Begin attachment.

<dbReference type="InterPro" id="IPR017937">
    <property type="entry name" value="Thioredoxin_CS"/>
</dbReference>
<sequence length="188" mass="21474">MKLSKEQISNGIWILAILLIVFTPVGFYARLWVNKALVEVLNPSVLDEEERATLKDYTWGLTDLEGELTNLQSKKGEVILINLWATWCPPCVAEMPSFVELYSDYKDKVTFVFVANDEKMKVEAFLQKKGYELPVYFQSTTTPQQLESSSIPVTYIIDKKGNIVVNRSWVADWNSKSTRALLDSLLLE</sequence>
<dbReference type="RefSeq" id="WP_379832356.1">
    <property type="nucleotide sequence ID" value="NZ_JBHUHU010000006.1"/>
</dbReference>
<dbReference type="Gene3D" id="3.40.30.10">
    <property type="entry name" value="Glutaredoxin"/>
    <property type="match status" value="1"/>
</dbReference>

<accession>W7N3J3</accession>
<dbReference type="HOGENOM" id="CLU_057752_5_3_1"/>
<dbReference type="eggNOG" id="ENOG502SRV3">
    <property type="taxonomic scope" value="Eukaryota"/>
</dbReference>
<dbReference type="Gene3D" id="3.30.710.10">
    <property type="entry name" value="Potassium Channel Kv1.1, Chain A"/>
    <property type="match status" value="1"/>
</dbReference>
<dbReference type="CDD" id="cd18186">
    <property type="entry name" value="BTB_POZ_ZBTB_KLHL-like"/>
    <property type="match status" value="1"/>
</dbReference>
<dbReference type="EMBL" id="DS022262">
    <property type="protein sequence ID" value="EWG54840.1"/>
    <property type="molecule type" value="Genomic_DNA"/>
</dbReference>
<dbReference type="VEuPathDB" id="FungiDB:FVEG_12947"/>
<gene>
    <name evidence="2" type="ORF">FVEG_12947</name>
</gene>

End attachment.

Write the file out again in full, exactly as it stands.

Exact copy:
<dbReference type="InterPro" id="IPR017937">
    <property type="entry name" value="Thioredoxin_CS"/>
</dbReference>
<sequence length="188" mass="21474">MKLSKEQISNGIWILAILLIVFTPVGFYARLWVNKALVEVLNPSVLDEEERATLKDYTWGLTDLEGELTNLQSKKGEVILINLWATWCPPCVAEMPSFVELYSDYKDKVTFVFVANDEKMKVEAFLQKKGYELPVYFQSTTTPQQLESSSIPVTYIIDKKGNIVVNRSWVADWNSKSTRALLDSLLLE</sequence>
<dbReference type="RefSeq" id="WP_379832356.1">
    <property type="nucleotide sequence ID" value="NZ_JBHUHU010000006.1"/>
</dbReference>
<dbReference type="Gene3D" id="3.40.30.10">
    <property type="entry name" value="Glutaredoxin"/>
    <property type="match status" value="1"/>
</dbReference>

<accession>W7N3J3</accession>
<dbReference type="HOGENOM" id="CLU_057752_5_3_1"/>
<dbReference type="eggNOG" id="ENOG502SRV3">
    <property type="taxonomic scope" value="Eukaryota"/>
</dbReference>
<dbReference type="Gene3D" id="3.30.710.10">
    <property type="entry name" value="Potassium Channel Kv1.1, Chain A"/>
    <property type="match status" value="1"/>
</dbReference>
<dbReference type="CDD" id="cd18186">
    <property type="entry name" value="BTB_POZ_ZBTB_KLHL-like"/>
    <property type="match status" value="1"/>
</dbReference>
<dbReference type="EMBL" id="DS022262">
    <property type="protein sequence ID" value="EWG54840.1"/>
    <property type="molecule type" value="Genomic_DNA"/>
</dbReference>
<dbReference type="VEuPathDB" id="FungiDB:FVEG_12947"/>
<gene>
    <name evidence="2" type="ORF">FVEG_12947</name>
</gene>